– Joseph
    Mar 24, 2014 at 18:00
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One can not easily dismiss 1 Timothy as a fraudulent letter (i.e. deutero-Pauline). Paul is named as the author in the text (1 Timothy 1:1).

The genuineness of Pauline authorship for 1 Timothy was accepted by the early church as evidenced by the surviving testimony of Irenaeus and the author of the Muratorian fragment. Possible allusions are found in the letters from Clement of Rome to the Corinthians (95 A.D.), Ignatius of Antioch to the Ephesians (110 A.D.) and Polycarp to the Philippians (130 A.D.).

The 19th century legal scholar, Simon Greenleaf, known for his three volume work on "A Treatise on the Law of Evidence" writes:

Every document, apparently ancient...and bearing on its face no evident marks of forgery, the law presumes to be genuine, and devolves on the opposing party the burden of proving it to be otherwise. (Testimony of the Evangelists Examined by Evidence Administered in Courts of Law, pp. 33-34, 1874)

Many of the early church fathers took 1 Timothy 2 as applying to large group settings. For example, Chrysostom writes in his "Homily 9" the following:

Great modesty and great propriety does the blessed Paul require of women,…To such a degree should women be silent, that they are not allowed to speak not only about worldly matters, but not even about spiritual things, in the church.

Chrysostom also writes about his own cultural view of women in his work, "The Kind of Women Who Ought to be Taken as Wives" (4):

To woman is assigned the presidency of the household; to man all the business of state, the marketplace, the administration of government...She cannot handle state business well, but she can raise children correctly...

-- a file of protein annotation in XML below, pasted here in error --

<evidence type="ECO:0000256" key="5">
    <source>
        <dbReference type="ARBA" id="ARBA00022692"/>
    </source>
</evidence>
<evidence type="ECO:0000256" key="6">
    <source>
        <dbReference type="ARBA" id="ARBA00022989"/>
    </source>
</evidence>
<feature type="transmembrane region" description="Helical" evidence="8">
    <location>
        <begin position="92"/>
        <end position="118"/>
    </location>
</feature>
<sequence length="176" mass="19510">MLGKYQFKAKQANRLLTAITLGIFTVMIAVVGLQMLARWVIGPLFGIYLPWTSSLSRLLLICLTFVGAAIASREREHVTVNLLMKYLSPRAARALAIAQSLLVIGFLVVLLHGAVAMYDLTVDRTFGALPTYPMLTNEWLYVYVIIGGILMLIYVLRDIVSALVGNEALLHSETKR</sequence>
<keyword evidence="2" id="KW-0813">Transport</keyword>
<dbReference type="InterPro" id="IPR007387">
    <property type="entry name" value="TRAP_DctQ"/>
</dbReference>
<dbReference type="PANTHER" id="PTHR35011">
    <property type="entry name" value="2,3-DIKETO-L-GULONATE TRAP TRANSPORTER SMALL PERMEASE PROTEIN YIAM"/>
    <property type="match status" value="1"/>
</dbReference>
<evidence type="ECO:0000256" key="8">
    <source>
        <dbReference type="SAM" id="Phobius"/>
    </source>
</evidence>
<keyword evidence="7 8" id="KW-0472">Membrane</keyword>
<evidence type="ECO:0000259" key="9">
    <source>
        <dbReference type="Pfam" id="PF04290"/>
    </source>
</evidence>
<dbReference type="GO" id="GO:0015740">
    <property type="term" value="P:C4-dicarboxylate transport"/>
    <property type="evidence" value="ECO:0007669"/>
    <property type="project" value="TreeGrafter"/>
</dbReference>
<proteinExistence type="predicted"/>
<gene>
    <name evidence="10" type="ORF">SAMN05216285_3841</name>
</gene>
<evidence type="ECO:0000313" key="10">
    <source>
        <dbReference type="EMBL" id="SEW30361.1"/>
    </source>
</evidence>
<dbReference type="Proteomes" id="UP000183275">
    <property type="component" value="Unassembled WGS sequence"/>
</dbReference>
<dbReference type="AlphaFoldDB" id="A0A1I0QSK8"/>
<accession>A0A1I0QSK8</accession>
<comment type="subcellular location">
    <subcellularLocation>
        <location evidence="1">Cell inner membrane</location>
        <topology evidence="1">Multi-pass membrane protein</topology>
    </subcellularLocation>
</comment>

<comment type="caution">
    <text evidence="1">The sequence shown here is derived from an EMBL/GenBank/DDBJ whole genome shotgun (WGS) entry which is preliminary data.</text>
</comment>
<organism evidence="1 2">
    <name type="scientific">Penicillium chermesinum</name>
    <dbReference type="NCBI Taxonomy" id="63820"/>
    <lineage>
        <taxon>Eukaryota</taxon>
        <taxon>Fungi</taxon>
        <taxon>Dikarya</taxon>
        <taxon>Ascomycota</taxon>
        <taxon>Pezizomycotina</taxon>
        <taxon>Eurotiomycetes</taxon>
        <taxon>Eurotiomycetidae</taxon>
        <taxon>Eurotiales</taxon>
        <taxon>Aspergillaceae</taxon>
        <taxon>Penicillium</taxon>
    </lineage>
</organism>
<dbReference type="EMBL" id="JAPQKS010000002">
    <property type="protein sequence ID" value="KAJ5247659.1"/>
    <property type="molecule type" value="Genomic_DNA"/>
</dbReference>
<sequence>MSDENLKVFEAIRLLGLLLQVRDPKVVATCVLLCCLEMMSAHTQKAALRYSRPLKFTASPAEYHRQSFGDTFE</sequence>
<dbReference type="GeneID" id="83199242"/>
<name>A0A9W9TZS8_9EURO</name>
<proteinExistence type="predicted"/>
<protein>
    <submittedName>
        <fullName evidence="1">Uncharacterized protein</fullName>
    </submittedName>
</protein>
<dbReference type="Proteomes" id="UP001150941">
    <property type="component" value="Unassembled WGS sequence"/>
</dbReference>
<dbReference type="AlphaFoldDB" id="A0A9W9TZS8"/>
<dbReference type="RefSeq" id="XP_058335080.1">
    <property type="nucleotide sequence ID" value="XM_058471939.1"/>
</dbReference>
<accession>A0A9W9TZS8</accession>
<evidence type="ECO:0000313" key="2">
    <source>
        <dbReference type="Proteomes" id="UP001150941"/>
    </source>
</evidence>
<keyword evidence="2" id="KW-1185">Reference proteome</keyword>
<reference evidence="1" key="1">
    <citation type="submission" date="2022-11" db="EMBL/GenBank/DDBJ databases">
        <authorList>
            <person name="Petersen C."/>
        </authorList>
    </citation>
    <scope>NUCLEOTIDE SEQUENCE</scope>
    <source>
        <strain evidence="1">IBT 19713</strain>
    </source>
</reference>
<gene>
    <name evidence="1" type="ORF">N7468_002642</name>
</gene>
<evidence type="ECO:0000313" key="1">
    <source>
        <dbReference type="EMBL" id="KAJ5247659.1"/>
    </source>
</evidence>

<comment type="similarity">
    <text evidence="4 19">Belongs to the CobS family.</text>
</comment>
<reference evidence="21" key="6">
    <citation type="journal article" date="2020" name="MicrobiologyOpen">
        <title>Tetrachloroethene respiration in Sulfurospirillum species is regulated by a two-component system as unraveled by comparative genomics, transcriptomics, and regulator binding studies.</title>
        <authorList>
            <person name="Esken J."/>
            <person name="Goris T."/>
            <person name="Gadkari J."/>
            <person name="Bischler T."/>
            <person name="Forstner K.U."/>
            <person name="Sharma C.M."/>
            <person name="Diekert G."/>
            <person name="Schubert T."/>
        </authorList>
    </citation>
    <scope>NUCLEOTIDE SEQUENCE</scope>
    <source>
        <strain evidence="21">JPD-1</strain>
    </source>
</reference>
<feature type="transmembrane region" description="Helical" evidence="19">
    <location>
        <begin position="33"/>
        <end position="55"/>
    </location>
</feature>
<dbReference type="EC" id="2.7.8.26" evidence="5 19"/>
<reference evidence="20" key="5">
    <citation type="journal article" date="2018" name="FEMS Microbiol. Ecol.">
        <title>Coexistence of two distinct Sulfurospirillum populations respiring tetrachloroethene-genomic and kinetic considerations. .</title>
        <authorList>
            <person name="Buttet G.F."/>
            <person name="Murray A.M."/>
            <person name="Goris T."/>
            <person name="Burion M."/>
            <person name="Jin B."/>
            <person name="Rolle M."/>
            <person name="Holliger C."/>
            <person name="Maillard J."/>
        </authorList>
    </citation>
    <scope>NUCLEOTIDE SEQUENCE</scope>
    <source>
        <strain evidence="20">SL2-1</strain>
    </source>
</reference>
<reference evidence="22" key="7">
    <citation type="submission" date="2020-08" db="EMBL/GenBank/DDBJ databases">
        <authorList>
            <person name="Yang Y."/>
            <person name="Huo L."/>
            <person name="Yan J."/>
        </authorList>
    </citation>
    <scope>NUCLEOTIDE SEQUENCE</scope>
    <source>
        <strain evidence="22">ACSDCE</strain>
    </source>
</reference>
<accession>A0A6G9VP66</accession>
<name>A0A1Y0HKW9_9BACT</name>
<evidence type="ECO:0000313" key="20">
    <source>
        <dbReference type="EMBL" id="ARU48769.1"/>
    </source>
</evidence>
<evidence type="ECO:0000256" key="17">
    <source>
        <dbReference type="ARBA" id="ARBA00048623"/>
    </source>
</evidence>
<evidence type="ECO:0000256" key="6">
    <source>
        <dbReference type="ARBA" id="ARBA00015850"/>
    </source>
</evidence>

But times have changed. John W. Haley, back in 1874, wrote a book in defense of the Christian faith entitled, "Alleged Discrepancies of the Bible." In the book, after surveying ways of harmonizing various narratives where women were involved in leadership over men, he examined both the texts from Corinthians and also 1 Timothy and came to this conclusion:

...with fitting deference, we may ask whether after all the texts from Corinthians and Timothy may not have been intended for a local and specific, rather than a general application.

Writing after the time of the civil war, John Haley was exegetically ahead of his time. Just like how the Apostle Paul deals with slaves in other passages, so there is a cultural adaptation that lies behind his exhortation:  “I do not allow, at this time, women to assume authority over men.” 1 Timothy 2:12 (οὐκ ἐπιτρέπω, a temporal present). The context of the passage with the stronger imperative, "let her learn," implies that the situation under discussion is local and, therefore, the prohibition is restricted in scope.

As the culture around us changes it illuminates the nuances of that passage, that for many years we’ve failed to see, in the original language and context.

Paul alludes to the curse, that fell upon women as the result of the fall. This is reflected in Aristotle’s natural observation that “the male is by nature superior and the female inferior, the male ruler and the female [is] subject [to him]” (Pol. 1254.b.13–15). Aristotle also writes that “the male is by nature better fitted to command than the female” (Pol. 1259.b.2–3, b.10).

The order of creation related by Paul, in his letter to Timothy, was not done in order to argue for an ontological view of the inferiority of women. Rather, Paul wrote it to highlight how to best live as Christians with the cultural consequences of the curse upon females as an aspect of the (economic) order of the fall.